Kentucky has just been through its driest August and September since 1897, but there could be rain as early as Tuesday night.
The 2.62 inches of rain recorded over last two months was the second-lowest amount in 114 years of record-keeping, according to numbers compiled by the University of Kentucky Agricultural Weather Center.
The driest year for the two-month period was 1897. In the top 10 for driest August-September combinations, last year came in at No. 9.
Kentucky was in extreme drought last year. Thanks to a wet start to 2008, most of the state is in moderate drought now.
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Repercussions large and small are spreading because of the recent lack of rain.
Arborist Dave Leonard is seeing a lot of dead trees, particularly wild cherries and hackberries, he said Monday.
Interviewed by phone as he drove along Interstate 64 between Lexington and Louisville, Leonard said he had seen “hundreds and hundreds” of trees that appeared to be dead.
“They’re not going to leaf out next year, and if they do, they’re going to leaf out, then die,” he said.
Coincidentally, he said, trees in urban areas appear to be faring better. He attributed that to all the hardscape — roofs and parking lots — channeling water to the few green areas where trees are growing. His advice: Water them more because they still are stressed.
Experts disagree on what effect dry weather has on the intensity of autumn foliage. Last year, when the drought was worse, the leaves changed later in the season, and didn’t last long.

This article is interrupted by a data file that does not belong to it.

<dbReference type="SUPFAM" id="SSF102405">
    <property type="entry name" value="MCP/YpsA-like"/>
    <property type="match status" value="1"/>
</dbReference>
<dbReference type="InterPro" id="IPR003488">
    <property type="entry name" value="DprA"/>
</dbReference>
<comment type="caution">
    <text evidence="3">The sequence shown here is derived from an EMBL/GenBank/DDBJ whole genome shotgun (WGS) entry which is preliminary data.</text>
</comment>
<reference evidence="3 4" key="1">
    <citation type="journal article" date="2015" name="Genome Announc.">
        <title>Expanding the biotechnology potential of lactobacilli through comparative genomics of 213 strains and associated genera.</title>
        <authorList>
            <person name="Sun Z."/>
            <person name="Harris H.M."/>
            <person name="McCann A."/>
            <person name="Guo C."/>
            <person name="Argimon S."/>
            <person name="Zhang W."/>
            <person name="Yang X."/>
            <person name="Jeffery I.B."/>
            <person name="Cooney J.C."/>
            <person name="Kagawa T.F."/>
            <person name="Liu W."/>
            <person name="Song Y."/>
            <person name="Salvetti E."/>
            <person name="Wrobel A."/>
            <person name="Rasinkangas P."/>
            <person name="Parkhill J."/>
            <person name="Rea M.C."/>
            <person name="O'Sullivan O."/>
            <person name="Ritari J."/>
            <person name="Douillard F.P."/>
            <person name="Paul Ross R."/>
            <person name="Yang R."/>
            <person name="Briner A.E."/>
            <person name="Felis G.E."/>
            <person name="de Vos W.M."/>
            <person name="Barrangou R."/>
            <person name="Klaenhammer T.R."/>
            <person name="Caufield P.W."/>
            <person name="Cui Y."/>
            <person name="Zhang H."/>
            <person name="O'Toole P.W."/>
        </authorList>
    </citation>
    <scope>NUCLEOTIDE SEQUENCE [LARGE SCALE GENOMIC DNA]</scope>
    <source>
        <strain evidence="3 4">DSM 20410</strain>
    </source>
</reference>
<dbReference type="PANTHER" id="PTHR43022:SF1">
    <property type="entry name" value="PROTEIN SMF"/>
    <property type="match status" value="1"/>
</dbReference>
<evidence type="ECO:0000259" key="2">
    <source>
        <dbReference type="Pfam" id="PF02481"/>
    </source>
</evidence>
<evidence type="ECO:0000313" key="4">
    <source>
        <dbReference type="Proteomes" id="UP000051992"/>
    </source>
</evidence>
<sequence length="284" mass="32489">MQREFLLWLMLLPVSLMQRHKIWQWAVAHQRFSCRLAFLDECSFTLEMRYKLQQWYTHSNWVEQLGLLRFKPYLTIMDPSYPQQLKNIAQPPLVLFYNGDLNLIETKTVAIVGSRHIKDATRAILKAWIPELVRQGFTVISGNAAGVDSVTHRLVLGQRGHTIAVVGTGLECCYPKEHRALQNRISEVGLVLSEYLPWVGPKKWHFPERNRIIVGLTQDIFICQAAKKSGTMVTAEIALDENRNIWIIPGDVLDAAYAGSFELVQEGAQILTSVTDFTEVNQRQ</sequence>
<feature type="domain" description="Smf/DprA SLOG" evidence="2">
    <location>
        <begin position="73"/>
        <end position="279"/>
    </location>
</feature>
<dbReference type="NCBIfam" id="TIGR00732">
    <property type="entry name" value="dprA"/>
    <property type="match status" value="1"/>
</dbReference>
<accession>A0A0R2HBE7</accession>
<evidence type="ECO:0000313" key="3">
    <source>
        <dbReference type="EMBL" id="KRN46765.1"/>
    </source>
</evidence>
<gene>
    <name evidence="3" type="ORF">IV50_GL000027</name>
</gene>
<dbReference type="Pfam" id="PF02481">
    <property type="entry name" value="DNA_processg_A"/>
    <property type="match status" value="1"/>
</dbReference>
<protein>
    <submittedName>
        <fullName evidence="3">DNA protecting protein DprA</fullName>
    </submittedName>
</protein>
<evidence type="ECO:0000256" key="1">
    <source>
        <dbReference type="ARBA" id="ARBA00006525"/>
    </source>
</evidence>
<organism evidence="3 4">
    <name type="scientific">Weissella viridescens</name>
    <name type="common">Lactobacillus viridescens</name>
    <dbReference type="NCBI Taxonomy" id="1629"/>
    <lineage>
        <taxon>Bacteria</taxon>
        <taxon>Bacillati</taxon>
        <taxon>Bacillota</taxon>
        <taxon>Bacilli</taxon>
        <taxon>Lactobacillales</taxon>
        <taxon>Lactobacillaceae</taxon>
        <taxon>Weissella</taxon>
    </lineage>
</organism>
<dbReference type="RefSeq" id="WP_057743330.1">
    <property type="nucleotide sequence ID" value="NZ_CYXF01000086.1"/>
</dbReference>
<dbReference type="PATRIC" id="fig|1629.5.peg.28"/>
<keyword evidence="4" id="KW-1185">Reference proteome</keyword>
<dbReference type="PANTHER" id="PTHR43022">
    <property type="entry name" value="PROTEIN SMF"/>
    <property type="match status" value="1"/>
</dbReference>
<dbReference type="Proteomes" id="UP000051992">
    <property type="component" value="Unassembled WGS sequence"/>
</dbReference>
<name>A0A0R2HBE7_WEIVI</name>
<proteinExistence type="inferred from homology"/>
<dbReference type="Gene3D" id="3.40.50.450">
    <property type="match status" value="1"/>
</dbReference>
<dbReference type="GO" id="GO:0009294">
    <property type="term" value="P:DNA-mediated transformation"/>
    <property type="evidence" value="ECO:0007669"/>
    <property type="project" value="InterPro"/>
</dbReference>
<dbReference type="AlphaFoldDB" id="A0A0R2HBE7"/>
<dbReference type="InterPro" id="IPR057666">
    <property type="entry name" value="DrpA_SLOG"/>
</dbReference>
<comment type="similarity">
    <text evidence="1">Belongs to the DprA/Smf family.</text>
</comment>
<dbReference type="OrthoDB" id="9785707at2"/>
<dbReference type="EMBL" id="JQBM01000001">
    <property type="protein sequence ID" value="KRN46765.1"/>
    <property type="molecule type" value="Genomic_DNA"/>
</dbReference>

UK entomologist Lee Townsend, meanwhile, said yellow jackets, wasps and hornets that are attracted to open soft drink cans early each fall are especially frantic this year. He cautioned that their stings can be life-threatening to people with allergies.
“If you’re stung and you show a reaction by becoming dizzy, developing hives or having difficulty breathing, you should seek medical attention immediately,” Townsend said in a news release.
Bill Caldwell, who tracks water supplies for the state Division of Water, said Kentucky’s worst trouble spot in in Salyersville and Magoffin County, which are at the headwaters of the Licking River.
The Kentucky River, which is Lexington’s source, is low but adequate.
The flow into the pool from which Lexington’s supply is drawn dipped below 65 million gallons a day early last week. But rain in the Kentucky’s headwaters pushed the flow to 83 million gallons a day and rising on Monday.
The amount Kentucky American Water is treating for its customers is well below that, Caldwell said. The flow will be augmented later this month when the Corps of Engineers starts releasing water from Buckhorn Lake in Eastern Kentucky.
And Keys Arnold, a UK meteorologist, said October is the month in which we usually start to move from late-summer dry to wetter winter weather.
The forecast this week promises rain, starting with a 50 percent chance Tuesday night, increasing to a 70 percent chance Wednesday.
Some areas in Central Kentucky could get an inch of rain, Arnold said.
Last week marked the eighth week out of nine in which below-normal rainfall was reported. The last rain in Lexington was last Tuesday, when .42 of an inch was recorded. The time before that was the .31 of an inch on Sept. 11 — almost three weeks earlier.